CAPITAL REGION COUNCIL UNVEILS 5-YEAR STRATEGIC PLAN
The Capital Region Economic Development Council unveiled its five-year strategic economic development plan for the Capital Region at a press conference at the Albany International Airport Monday.
Proposals for transformative projects that would sustain and grow jobs by leveraging $11 in private sector investment for every $1 invested by the State are included within the plan.
The key goals of the strategic plan, encompassing Warren, Washington, Saratoga, Schenectady, Rensselaer, Albany, Greene and Columbia counties, are to: leverage and collaborate, open new doors, prepare for tomorrow, build a superhighway, bring cities to life, celebrate and optimize surroundings, showcase regional beauty, and spotlight strengths.
The Council is recommending six broadly transformative projects and initiatives that would leverage $487 million in economic growth from an investment of $45 million in state resources ($11/$1 leverage ratio).
Having had a continued concern about how agribusiness was going to play a role in the council comprised of nanotechnological giants, Todd Erling, executive director, Hudson Valley Agribusiness Development Corporation, and CREDC member, said agribusiness has been key.
“Celebrate and Optimize Our Surroundings are very specific goals and outcomes relating to our region’s farms and agribusinesses,” Erling said.
The strategy plans to increase collaboration among farmers, distributors and the chain of those involved in the food industry with attempts to create a more efficient distribution network.
It is expected that the Farm and Food Coalition will query local business schools about next-generation concepts related to the business of agriculture that might enable local farms to leapfrog other agribusiness communities in their ability to deliver value.
“It’s giving a voice to an area that in the past doesn’t usually hit the radar screen for regional economic development plans,” Erling said. “We appreciated the consideration and full dialogue of the council.”
Throughout the new plan agriculture is given its own goal in various areas while it specifically works on rural assets and working landscapes. Agriforestry, natural resource-based industries like mining, timber and agriculture are examples Erling offered.
“There are very dedicated strategies for Columbia County and the rural communities of our region,” he said.
Capital Region Collaborative Procurement Portal — Agribusiness is one such strategy
“Hudson Valley Agribusiness and the Regional Council as a whole are going to be working on opening up those procurement policies to local foods,” Erling said. “We want to start with school districts and heath care institutions, hospitals, senior centers, making that market accessible to the local food system.”
Columbia County has been specifically targeted in the plan as a place seeking grant money for economic development under Transformative Initiatives including “The Catamount Ski Area an Adventure Park.” The park will transform the current facility into a full-service, four-season resort. The project will create 200 new jobs and include a new hotel, lodge, restaurant and retail space.
Additionally a transformative initiative known as Transloading Facility in Columbia County is mentioned in the plan as a project that would develop a new trans-loading facility to serve businesses in the Capital Region that presently lack rail access. The project will allow businesses to transfer products from trucks to rail cars for outgoing purposes and to move incoming products from rail cars to trucks.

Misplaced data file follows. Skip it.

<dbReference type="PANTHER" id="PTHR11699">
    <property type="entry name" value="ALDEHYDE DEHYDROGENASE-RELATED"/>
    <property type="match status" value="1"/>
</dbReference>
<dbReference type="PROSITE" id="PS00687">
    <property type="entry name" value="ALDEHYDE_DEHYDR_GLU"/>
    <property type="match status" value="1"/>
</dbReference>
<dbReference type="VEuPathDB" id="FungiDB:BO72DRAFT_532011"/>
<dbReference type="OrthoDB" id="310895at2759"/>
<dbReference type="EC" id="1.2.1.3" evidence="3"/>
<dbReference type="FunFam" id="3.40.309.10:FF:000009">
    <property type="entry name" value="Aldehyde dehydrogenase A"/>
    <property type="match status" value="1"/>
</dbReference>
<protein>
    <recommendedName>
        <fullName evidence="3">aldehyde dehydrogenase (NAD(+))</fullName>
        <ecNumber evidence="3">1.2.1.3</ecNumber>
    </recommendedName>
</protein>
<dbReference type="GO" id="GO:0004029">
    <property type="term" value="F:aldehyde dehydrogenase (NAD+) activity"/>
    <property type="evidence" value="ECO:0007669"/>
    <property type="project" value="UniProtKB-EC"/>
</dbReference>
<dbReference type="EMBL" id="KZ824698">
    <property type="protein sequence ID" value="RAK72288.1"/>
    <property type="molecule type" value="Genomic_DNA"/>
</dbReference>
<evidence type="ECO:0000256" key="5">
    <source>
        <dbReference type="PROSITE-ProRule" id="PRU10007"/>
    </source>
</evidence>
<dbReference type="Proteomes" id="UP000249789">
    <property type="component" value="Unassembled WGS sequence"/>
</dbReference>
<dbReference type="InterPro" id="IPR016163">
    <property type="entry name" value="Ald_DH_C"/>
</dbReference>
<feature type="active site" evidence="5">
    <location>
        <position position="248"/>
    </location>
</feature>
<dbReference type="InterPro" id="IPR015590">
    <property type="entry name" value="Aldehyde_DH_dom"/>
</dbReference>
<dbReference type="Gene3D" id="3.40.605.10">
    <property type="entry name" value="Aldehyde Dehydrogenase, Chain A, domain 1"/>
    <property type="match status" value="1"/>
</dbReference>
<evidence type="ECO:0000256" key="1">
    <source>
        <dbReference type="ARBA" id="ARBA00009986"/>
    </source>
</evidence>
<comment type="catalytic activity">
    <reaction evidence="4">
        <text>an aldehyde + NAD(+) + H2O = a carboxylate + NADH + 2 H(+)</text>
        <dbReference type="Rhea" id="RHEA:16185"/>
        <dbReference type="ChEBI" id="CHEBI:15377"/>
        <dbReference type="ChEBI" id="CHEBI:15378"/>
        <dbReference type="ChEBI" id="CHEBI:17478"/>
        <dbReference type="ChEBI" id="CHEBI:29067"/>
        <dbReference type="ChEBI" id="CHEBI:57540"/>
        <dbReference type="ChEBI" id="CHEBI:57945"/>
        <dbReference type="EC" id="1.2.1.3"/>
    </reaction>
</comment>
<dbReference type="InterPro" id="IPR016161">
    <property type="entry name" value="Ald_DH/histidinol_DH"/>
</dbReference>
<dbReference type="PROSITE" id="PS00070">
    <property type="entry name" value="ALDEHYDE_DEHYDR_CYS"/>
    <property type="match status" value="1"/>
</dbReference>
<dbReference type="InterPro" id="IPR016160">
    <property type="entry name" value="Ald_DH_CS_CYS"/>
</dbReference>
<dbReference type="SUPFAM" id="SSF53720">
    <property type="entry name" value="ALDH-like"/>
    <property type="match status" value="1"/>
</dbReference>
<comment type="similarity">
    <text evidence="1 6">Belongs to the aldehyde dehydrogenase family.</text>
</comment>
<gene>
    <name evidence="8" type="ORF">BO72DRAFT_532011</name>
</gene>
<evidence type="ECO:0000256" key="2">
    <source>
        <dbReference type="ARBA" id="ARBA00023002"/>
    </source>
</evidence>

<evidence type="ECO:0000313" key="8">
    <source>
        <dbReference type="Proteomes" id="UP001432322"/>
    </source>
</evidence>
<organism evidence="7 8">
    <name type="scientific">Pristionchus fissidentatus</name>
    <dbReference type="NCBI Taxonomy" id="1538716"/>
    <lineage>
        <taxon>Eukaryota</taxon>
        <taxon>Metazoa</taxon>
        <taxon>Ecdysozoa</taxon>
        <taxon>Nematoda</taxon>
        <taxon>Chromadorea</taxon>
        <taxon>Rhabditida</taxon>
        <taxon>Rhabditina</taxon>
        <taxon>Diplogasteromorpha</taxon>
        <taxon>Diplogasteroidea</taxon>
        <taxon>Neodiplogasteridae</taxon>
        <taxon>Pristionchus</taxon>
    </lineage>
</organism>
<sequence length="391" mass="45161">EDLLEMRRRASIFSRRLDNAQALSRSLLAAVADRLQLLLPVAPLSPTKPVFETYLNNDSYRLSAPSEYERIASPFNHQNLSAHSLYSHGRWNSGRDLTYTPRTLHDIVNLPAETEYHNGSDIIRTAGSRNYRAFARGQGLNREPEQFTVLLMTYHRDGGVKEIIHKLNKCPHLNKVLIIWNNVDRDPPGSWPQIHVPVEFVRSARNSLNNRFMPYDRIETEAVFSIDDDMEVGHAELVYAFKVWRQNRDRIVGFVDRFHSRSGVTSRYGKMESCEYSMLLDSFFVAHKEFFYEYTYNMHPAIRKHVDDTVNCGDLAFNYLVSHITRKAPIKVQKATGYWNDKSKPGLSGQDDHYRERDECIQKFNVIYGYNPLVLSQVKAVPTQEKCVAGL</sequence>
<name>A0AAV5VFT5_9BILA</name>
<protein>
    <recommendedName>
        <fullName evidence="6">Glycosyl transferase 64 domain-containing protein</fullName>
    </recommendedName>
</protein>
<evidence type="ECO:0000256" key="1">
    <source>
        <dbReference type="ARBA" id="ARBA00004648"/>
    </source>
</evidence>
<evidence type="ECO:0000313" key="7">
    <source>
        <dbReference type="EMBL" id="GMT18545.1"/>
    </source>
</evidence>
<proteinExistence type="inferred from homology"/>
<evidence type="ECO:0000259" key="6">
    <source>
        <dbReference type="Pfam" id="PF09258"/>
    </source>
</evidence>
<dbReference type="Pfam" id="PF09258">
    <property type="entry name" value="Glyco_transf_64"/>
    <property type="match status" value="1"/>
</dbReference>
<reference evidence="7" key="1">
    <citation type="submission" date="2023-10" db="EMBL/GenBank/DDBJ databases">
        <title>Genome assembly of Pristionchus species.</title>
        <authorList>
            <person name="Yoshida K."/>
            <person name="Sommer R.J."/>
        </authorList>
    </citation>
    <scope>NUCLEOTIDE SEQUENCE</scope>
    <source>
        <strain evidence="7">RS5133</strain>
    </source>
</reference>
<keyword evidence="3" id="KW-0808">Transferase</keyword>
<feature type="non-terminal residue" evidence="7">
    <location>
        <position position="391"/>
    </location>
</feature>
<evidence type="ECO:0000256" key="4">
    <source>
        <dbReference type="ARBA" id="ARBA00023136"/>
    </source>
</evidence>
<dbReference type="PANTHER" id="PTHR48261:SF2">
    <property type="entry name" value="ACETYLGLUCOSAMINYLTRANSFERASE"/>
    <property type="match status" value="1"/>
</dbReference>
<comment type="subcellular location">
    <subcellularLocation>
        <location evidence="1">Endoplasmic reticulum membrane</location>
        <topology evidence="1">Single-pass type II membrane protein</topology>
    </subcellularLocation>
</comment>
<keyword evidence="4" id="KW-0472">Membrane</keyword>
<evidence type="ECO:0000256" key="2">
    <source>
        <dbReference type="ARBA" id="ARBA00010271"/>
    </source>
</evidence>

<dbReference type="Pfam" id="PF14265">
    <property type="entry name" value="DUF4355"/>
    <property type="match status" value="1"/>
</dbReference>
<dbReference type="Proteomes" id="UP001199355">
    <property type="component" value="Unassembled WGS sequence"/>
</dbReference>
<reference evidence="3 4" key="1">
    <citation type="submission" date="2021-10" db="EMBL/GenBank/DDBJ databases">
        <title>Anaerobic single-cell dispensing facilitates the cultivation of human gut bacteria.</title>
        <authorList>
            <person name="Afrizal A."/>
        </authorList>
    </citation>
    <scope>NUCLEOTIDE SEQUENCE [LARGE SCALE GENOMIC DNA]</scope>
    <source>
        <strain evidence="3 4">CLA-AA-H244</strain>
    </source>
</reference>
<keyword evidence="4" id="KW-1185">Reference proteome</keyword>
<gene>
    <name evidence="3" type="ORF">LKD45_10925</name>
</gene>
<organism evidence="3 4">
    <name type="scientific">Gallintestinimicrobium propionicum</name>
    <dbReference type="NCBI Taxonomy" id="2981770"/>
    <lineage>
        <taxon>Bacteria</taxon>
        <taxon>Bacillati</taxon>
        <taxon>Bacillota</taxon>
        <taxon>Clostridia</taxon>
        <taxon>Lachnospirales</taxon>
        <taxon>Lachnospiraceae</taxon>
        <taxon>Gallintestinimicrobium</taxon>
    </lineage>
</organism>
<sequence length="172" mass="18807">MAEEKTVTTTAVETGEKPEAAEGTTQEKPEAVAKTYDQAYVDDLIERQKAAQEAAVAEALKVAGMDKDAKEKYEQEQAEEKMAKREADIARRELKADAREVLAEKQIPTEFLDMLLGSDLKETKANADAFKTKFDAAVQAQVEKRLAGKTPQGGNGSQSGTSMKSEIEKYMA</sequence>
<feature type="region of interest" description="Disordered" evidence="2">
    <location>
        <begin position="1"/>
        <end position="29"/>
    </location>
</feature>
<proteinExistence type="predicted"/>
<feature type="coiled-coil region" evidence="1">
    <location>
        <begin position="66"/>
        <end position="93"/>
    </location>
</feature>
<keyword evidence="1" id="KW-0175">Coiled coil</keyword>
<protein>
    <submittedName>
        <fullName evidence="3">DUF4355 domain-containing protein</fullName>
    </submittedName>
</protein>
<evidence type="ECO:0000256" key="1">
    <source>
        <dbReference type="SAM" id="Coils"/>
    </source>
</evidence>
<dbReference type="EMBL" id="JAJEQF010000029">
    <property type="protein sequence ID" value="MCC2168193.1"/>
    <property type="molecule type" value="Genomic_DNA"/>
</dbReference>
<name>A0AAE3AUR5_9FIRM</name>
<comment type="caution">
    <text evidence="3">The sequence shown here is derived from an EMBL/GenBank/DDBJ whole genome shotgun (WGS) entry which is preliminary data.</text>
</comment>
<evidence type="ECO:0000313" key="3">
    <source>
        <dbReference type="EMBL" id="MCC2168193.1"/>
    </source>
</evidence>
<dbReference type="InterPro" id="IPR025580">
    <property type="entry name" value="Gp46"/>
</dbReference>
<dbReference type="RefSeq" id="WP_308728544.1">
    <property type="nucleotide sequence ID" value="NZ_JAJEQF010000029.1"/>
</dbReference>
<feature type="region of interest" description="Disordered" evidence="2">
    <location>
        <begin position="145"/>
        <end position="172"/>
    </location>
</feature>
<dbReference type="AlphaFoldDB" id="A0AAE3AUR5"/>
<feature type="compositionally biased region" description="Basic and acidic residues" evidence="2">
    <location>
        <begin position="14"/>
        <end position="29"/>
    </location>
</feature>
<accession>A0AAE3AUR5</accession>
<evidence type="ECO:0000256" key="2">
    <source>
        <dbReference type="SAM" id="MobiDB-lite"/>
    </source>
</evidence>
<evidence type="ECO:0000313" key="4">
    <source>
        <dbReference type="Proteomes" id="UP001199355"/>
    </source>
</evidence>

“We’re proud of the product that came out,” Erling said, “and look forward to implementing this over the next five years.”
Erling said the leadership of the council was very adamant to think about how they wanted the region to look in five years, considering what success would mean for the region in that time span. It was with that in mind that Erling said the strategic plan was shaped.
“We are focused on building a Capital Region economic ecosystem that is locally collaborative, globally competitive, and economically vibrant,” CREDC Co-chair and Rensselaer Polytechnic Institute President Shirley Ann Jackson said in a press release. “Council members worked diligently to finalize the five-year strategic plan by reviewing the input we received from across the eight-county region, assessing transformative project proposals, and compiling the data to support our initiatives. Given the extraordinary assets, resources, and potential in the region, we are confident of success.”
Michael J. Castellana, Co-Chair and President and CEO of SEFCU agreed and stated the process was fascinating with community leaders coming together to develop the plan
“Collaboration has been key to the process,” Castellana stated, “and it is the foundation of our strategic plan as stakeholders have come together to redefine the economic development process in our region.”
Both Jackson and Castellana agreed that the process does not end with submitting the plan and that the council has only just begun to develop the region’s ecosystem that will make the Capital Region the first destination in New York.
These transformative projects, designed to position the region for sustained economic growth and long-term job creation, include:
New York Capital Research Alliance
High Performance Computation
Capital Region Access to Solutions Program Center/Foundation for Success Loan Fund
Capital Region Collaborative Procurement Portal
Capital Region Access to the World
The council deemed the four elements necessary for a vibrant economic ecosystem as: strategic focus; transformative ideas; translational pathways that bring those ideas into the marketplace; and, the capital to make the system run, including financial, infrastructural, and human capital.
A copy of the plan is available at www.capitalregionopenforbusiness.com.